7. Aging Matters Less
Speaking of confidence, I’ve found that as a mom I mind discovering new gray hairs or fine lines on my face a lot less. I’ve already got stretch marks from watching my body transform into and out of various new shapes, so what’s wrong with a few more signs of aging? Just like some call stretch marks “mama marks,” I feel like each new silver hair is a reminder that I’m giving my youth and beauty to someone with so much spark, someone so precious and with so much life ahead of him. These signs are a reminder of my new role as mother, as I leave behind the days when I had only myself to take care of for something more meaningful.
Caring for someone this much makes everything meaningful.
8. I’m Able To See the Meaning in Things More Clearly Now That Life Is About More Than Just Me
When you get married, you learn to live with someone in a way that honors and respects both of you as individuals and as a couple. In a way, someone has finally become at least as important to you as you are to yourself. When you have a kid, though, someone now is even more important than you. Most parents would probably rather die than see their children die, and that incredible fact changes everything. This is what outlines my ability to make sacrifices, to reprioritize, and to feel good about it, even when it’s incredibly hard. Caring for someone this much makes everything meaningful, both in an enchanted way as you get to see the world fresh from their eyes, and in an intense way as you worry about all potential dangers and give up parts of yourself for their benefit. No matter what, your frame for seeing the world will never be the same.
9. My Marriage Has Gotten Stronger
I’ve been so lucky to get to go through all of these experiences with my husband. We’ve both cherished raising our little boy from his first day through to his first year (so far) and have only gotten stronger as husband and wife because of it. When one of us is at our wit’s end with bouncing baby back to sleep or trying to keep him from eating all the cables in the house, the other takes over for a bit. When I was in natural labor for 48 hours, including 7 hours of pushing, my husband was there holding my hand, hips, or legs as needed the entire time. The amount of sensitivity, the skill level of negotiation needed for parenting together often on little sleep is so high. If you do rise to the occasion, your relationship will be stronger than ever. By the time you find time to be alone together, you will appreciate one another all the more and your moments of intimacy will hold a new kind of magic.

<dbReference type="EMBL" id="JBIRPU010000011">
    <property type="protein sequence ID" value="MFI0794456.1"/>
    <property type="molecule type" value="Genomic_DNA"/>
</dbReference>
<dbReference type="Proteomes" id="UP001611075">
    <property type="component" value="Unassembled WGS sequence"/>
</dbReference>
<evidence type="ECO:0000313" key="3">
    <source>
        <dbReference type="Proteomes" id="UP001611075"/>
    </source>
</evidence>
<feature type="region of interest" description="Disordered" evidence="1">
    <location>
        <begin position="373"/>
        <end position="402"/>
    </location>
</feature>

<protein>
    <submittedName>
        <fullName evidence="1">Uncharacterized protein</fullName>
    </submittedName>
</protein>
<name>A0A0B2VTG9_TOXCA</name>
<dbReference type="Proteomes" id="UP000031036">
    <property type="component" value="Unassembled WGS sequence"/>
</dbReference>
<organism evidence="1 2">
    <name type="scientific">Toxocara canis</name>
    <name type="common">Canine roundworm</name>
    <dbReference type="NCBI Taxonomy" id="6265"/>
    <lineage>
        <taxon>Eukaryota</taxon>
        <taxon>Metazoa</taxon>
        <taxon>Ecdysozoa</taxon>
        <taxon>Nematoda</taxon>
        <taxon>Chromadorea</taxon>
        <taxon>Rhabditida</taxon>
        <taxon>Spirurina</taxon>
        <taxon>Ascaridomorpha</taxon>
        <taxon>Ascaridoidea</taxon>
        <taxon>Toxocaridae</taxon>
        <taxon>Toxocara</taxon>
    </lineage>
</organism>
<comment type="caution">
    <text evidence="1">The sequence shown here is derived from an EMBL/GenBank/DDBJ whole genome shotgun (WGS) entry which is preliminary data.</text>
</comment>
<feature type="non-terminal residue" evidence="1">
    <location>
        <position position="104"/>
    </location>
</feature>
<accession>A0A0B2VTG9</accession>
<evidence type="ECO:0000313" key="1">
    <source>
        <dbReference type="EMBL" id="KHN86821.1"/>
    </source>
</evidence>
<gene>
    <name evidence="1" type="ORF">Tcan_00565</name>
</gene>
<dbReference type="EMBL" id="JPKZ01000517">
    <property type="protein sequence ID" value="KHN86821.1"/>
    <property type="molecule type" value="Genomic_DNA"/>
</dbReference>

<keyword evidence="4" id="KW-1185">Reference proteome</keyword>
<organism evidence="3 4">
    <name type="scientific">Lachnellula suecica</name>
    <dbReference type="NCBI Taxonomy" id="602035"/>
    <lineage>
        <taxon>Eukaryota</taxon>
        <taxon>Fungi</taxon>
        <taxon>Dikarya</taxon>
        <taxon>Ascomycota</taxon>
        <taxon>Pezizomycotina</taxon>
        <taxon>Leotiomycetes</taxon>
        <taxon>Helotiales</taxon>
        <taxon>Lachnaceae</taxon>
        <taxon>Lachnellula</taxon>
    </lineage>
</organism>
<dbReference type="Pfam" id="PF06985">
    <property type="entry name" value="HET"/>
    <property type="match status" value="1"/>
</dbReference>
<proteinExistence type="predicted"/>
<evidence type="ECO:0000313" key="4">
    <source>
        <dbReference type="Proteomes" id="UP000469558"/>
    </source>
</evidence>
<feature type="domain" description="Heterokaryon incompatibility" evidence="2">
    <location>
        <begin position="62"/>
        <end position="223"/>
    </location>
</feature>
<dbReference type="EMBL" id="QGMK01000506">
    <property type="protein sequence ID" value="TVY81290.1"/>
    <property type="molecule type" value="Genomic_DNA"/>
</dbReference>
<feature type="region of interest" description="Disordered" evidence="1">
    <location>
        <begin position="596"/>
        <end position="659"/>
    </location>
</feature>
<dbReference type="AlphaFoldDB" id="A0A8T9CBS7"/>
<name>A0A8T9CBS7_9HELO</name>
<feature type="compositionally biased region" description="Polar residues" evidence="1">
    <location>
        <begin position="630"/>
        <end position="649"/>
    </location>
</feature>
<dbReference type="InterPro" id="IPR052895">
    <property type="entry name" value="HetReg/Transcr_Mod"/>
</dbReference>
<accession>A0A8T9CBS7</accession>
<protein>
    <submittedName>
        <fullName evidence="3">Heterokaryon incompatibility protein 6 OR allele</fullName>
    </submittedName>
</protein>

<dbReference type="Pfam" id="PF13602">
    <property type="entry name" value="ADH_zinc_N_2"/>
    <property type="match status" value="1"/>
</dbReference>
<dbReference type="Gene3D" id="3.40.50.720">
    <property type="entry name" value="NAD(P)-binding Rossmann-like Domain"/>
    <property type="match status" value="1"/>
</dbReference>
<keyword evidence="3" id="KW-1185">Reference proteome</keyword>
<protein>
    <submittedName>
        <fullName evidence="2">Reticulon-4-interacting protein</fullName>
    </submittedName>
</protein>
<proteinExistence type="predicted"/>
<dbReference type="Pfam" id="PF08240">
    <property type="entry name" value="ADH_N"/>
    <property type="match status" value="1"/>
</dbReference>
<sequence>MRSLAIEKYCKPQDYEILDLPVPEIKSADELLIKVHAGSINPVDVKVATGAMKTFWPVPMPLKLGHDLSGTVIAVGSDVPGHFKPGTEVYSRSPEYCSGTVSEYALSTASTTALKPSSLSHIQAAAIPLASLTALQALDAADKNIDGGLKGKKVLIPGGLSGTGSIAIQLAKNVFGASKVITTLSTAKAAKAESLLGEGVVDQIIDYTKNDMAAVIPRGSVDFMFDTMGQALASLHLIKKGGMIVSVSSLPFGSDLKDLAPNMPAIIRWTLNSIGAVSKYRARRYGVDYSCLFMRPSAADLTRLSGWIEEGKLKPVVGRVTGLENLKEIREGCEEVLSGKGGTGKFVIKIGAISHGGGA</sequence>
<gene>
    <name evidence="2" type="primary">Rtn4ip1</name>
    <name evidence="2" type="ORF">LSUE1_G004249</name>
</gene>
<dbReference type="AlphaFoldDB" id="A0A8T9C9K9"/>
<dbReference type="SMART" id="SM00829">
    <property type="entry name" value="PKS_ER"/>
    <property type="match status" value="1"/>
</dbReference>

10. My House Is Cleaner Than Ever
Other than the toys that seem to discover new corners of the house to spread into throughout the day, my house is actually cleaner than ever. In part I credit our dust-finding baby, who inspires me to sweep regularly enough to not have to constantly pull clumps of random fluff out of his mouth (which I still do have to do). He also deserves credit for being a go-go-go kind of guy who doesn’t tolerate sitting around, whether it’s you or him. We’ve found it easier to clean as a family than to sit down to watch a show as a family, because at least cleaning involves movement! This definitely surprised me, and may change as our family grows, but for now I’m enjoying having at least some sense of order.
11. I Love Being Home
We are lucky in that my husband and I are able to work opposite schedules so that someone is always home with our baby. For me, this means I’m with him until 3:30 p.m. or so most days before I teach a few music students. Other than the end of winter when cabin fever really started to kick in, I absolutely adore spending most of my time at home with him. We get so many chores done together, although very slowly and sporadically, and I savor the fact that I’m the one raising and nurturing him through his early moments. Each day holds new wonder for us both as he discovers how to clap, what it means to go outside after a long winter, or stands on his own for a brief first moment. Although when I’m teaching older kids and adults in the evening it can feel like a break, I don’t wish I was doing anything else with my days.
12. My Investment in the Future Has Increased
As someone always dreaming up and getting lost in artistic projects, I can’t say I’ve always been the most aware of world events or my greater surroundings. Now that I have a baby, though, I’ve noticed that I’m much more invested in the future of our neighborhood, country, and world. I want things to go well because I am invested in his future. He’s helped me open my eyes to bigger concrete issues, rather than just abstract philosophical ones, and I’ve learned so much because of my newfound interest in local and world affairs.
Yes, having a child involves incredible sacrifice. I have been up many hours of many nights and cried in frustration more than a handful of times this past year. I have seen my friends less and taken a step back from the pace at which I was pursuing my music career. However, I wouldn’t trade any of that for the sense of meaning, belonging, and purpose I’ve gotten in exchange. Nor would I trade it for his sweet eyes studying my face with so much intention while we’ve sat together for countless hours of nursing. The biggest surprise I’ve had is that having a baby is exactly the sacrifice I have always longed to make.